In the first article of this series, I highlighted excerpts from several recent research studies, which showed that low-volatility stocks consistently outperformed high-volatility stocks over the long run. As many dividend growth [DG] stocks have betas less than 1.0, the DG investment strategy may not only be an excellent approach for creating a growing income stream, but also for producing strong long-term total return. I have created several DG model portfolios based on research in an effort to identify opportunities to outperform the overall market. These results run counter to the Efficient Market Hypothesis [EMH] and Modern Portfolio Theory [MPT], which respectively assert that investors cannot consistently achieve excess returns, and to obtain higher returns, investors need to take higher risk, as measured by volatility. As shown in Table #2 below, in general the risk-reward assertion holds true across different asset classes, but within equities, research has identified subgroups that consistently outperform. These groups, such as small-cap value stocks and low-volatility stocks, are considered to be anomalies in the theory.
Table Source: Baker, Bradley, and Wurgler (2011).
Research studies showed the low-volatility anomaly to be persistent and applicable to global markets, so why don't individual and institutional investors take advantage of it to the point where the excess returns disappear? There are some smaller ETFs now that focus on volatility, such as the PowerShares S&P Low Volatility (NYSEARCA:SPLV) and High Beta (NYSEARCA:SPHB) ETFs. There is only about a year's worth of price history, but the SPLV is leading so far.
Since the low-volatility anomaly contradicts EMH, then the market must not be truly efficient. The research papers offer numerous potential explanations discussing both individual, and more importantly, institutional investor behavior and incentives. Li and Sullivan (2010) concluded that the abnormal excess returns of the low-volatility anomaly are due to market mispricing as opposed to being a factor based on the volatility. Let's review some of the potential causes for this mispricing.
Irrational Investor Behavior
Not surprisingly, individual investors are not all rational, despite what many theories would like us to believe. Baker, Bradley, and Wurgler (2011) identified three behaviors that result in a preference for higher volatility stocks. This preference leads to higher demand, which contributes to the overpricing of these stocks and hence lower long-term excess returns on average.
Preference for Lotteries:
Behavioral research shows that people typically exhibit "loss aversion," the tendency to avoid losses, even when the overall expected payoff is positive. For example, suppose if you flip a coin and if it is heads, you win $110, but if it is tails, you lose $100. While the average expected payoff is positive, there's a good chance you will lose a sizable amount of money on any given toss. However, people become more willing to take a chance, even in the face of very low odds, when the amount lost is very small and the payout is very large. For example, spending $2 on a lottery ticket for a miniscule chance at winning $10 million. This is comparable to buying a low-priced, volatile stock, such as Bank of America (NYSE:BAC) or Ford (NYSE:F) during the 2008-2009 crisis when they were under $5. This type of investor preference probably has more to do with the positive skewness of the payoff [little to lose, potentially much to gain] than with volatility, but the two traits are connected.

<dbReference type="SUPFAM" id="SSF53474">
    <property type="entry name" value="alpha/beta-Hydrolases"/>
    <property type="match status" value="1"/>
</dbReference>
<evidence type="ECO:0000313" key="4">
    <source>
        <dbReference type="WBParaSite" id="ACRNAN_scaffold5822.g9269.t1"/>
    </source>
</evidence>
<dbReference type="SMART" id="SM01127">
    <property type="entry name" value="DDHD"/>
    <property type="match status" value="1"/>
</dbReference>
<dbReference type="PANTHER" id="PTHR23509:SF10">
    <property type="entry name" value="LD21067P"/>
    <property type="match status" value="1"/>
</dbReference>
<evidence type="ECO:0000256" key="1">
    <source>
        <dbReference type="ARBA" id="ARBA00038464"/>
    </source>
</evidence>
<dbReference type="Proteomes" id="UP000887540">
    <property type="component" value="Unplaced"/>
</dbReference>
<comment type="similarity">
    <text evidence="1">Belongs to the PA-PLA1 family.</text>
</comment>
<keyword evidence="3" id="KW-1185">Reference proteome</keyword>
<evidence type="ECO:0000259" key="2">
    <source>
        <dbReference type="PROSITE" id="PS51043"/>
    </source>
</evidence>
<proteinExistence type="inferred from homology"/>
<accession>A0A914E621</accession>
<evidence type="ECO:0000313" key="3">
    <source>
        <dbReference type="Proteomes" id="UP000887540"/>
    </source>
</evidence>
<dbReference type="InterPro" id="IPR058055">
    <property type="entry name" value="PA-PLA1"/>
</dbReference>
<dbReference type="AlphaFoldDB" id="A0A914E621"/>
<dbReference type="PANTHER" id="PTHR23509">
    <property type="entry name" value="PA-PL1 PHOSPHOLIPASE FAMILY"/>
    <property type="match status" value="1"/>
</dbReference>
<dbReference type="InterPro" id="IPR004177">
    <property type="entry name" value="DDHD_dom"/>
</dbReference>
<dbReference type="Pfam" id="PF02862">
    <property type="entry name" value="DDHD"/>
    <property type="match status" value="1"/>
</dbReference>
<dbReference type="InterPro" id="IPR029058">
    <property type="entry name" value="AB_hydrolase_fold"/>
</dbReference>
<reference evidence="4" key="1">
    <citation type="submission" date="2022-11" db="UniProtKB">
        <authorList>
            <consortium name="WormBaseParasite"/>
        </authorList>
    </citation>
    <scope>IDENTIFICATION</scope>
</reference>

When a layman investor thinks of "great stocks," he typically thinks of firms such as Apple (NASDAQ:AAPL), Microsoft (NASDAQ:MSFT), and Google (NASDAQ:GOOG). This may lead him to conclude that to score the big gain, he needs to invest early in more speculative firms, which are typically more volatile. Looking at all successful firms, these companies are a subset, but they do not represent the full group, nor is every speculative firm successful by any means. These investors incorrectly base their strategy on the traits of a few successful firms, and this behavior contributes to a preference for higher volatility stocks.
Researchers found that when estimating, most people form confidence intervals around their answer that are too narrow, and the more obscure the question, the more this calibration deteriorated. Investors face this same situation when they attempt to forecast a company's future sales, earnings, or price. Overconfident investors will disagree, but will also stick to their estimates. The range of disagreement is likely to be even higher for more volatile stocks, given the increased uncertainty. For these stocks to be overvalued though, pessimists (shorts) must act less aggressively than optimists (longs). Empirically, there are fewer short sales than purchases, so this appears to be a fair assumption. The research found that the optimists generally set the price, leading to overvaluation.
While this list is not all-inclusive, it provides good food for thought for individual investors. Knowing human tendencies allows us to identify these situations and potentially make different choices, though if everyone changes, the advantages of this anomaly could diminish, so don't tell too many people! I believe the larger factor is institutional investor behavior, as they manage much larger sums. The research identified some interesting incentive issues that again lead to a preference for higher-volatility stocks over lower-volatility stocks.
Institutional Behaviors and Incentives
Focus on Bull Markets:
Investors tend to chase returns, which causes fund managers to care more about outperforming during a bull market than about underperforming during a bear market. This leads to a preference for higher beta stocks, as by definition, they should gain more than the market. This preference raises demand for these stocks and reduces long-term excess returns.
Limits on Arbitrage:
If stocks in the highest-volatility quintile perform so poorly overall, then fund managers should short these equities. However, these firms tend to be smaller-cap stocks with limited volume, making it costly and/or impractical to trade these stocks in large amounts.
The Mandate to Maximize the Information Ratio: